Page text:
As creative voyeurs, LAAW artists experiment with methods, tools, and processes, which are not only new to them, but are also innovative as forms of creative practice. The intention is not to be the “avant garde,” but rather to work deeply within these spaces and cross boundaries for the sake of what is at stake, the care these artists have of the world. Individual genius dissolves into experiential profundity and collaboration, support, dreams, and hope replace competition, ego, and the one over the many. Living day in and day out with this group of highly interdisciplinary artists, naturally weaves collaboration into the mix. During these artistic wanderings, embodiment and putting one’s body into action become one with connecting to the environment and making art. Following lines of inquiry, responding to environmental conditions, trialing and erring, and returning to the collective force of this community of artists working side by side, the process is emergent, generative, and a call and response.
In addition to the individual projects cultivated by these artists, every year the group works together on a public collaborative project. With our partnership in the SFAI Water Rights Residency, we decided to focus our attention on what this is… what are the Rights of Water? Throughout the fall semester the LAAW group learned, looked, experienced, and connected to water throughout the bioregion. From toxic contamination to super engineered to the free flowing Gila to a parched absence, we considered all its life flows and how these engender the forms we take for granted. Bringing this together, LAAW presented a one night participatory performance at SFAI called, Tributaries. Through the process of a visual, temporal, and performative installation, the artists and audience enacted how water sinuously cycles from place to place and hand to hand as a living organism.
Returning to the banks of the San Juan River one year after the Gold King Mine Spill and the river who ran yellow, our question still remains, “Can we swim here?” For an artist who feels and responds with body and mind, the tension of denial is important. No, we cannot swim here. This is a reality of the world that not only we live in, but many others do as well, including the many communities of people and the more than human who call this river home. The life of water itself is at stake and its life is reflective of ours. But this is not the end of our journey. Empathy and agency are forces nudging us onward. For UNM Art & Ecology Graduate and LAAW alumni, Kaitlin Bryson, this experience has become the focus of her Art & Ecology thesis as she develops creative mycoremediation processes and performances to detoxify this river and reconnect our bodies of water to their source.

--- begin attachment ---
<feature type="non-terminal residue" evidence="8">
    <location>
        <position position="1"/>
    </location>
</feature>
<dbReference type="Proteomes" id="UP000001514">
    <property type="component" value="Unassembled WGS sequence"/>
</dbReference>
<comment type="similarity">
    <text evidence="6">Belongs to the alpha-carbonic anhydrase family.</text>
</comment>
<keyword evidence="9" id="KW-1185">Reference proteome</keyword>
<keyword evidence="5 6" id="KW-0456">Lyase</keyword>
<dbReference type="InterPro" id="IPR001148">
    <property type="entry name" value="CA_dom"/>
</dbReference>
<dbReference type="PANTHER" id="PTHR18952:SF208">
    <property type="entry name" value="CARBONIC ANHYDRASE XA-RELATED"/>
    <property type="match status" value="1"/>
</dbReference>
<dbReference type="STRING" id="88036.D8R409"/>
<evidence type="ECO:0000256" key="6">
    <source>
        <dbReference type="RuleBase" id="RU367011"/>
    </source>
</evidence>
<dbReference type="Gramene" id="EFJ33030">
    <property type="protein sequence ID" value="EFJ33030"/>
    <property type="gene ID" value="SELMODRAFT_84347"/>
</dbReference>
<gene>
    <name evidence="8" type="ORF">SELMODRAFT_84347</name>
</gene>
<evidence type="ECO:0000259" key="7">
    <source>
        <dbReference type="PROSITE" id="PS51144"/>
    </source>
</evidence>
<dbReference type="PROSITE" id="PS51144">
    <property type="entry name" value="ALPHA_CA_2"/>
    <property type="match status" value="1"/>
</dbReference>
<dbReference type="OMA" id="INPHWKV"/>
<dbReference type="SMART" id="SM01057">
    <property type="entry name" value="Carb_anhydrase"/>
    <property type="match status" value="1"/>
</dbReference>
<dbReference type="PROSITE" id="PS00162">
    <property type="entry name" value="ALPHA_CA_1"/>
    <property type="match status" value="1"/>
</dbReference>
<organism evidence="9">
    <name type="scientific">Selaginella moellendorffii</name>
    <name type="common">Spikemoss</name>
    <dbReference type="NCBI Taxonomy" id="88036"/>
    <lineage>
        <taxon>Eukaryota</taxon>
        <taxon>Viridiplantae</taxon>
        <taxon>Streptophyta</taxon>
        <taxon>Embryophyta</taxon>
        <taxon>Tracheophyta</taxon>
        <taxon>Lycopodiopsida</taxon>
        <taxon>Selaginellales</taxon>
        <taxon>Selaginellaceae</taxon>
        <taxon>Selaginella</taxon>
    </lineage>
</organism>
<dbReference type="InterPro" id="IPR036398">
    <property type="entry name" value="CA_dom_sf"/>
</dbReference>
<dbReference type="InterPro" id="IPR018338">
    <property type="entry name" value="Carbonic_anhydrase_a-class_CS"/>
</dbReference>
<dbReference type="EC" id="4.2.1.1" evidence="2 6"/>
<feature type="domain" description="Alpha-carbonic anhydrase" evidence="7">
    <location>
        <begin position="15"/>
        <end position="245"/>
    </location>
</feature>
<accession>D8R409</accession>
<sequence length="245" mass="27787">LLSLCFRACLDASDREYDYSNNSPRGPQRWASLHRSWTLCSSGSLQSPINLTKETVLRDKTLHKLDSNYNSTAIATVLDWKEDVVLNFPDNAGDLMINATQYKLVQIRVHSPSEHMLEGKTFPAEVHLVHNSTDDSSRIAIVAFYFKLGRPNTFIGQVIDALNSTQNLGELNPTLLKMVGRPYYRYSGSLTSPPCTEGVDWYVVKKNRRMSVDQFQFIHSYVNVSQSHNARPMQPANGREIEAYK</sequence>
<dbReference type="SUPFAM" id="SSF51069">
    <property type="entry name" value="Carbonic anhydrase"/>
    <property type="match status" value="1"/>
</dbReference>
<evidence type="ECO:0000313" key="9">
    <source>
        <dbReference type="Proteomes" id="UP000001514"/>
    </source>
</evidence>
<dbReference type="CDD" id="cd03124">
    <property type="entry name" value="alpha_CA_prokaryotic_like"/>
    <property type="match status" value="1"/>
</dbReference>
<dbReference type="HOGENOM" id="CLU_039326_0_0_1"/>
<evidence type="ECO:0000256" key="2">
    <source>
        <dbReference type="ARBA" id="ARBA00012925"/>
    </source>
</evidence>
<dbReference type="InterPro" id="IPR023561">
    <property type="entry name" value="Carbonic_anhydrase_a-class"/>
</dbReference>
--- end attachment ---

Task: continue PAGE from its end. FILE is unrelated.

FOR MORE INFORMATION ABOUT LAND ARTS OF THE AMERICAN WEST VISIT LANDARTS.UNM.EDU
VIDEO WORK COMPLETED BY 2016 ARTISTS
Machine, Nancy Dewhurst, 2016.
Absolve and Restore, Kaitlin Bryson, 2016.
For Creatures of the Desert, Kaitlin Bryson, 2016.
Turkey Creek, Rachel Zollinger, 2016.
LIST OF 2016 LAND ARTS OF THE AMERICAN WEST PARTICIPATING ARTISTS
Annie Danis, SFAI Water Rights Resident
Hamshya Rajkumar, Glasgow School of Art, Sculpture & Environmental Art
Hollis Moore, UNM Printmaking
Kaitlin Bryson, UNM Art & Ecology
Molly Zimmer, UNM Painting & Drawing
Nancy Dewhurst, Glasgow School of Art, Sculpture & Environmental Art
Rachel Zollinger, Artist
Ryan Henel, LAAW Field Coordinator
MANY THANKS TO THE LANNAN FOUNDATION AND THE ANDREW W. MELLON FOUNDATION FOR THEIR GENEROUS SUPPORT OF LAND ARTS OF THE AMERICAN WEST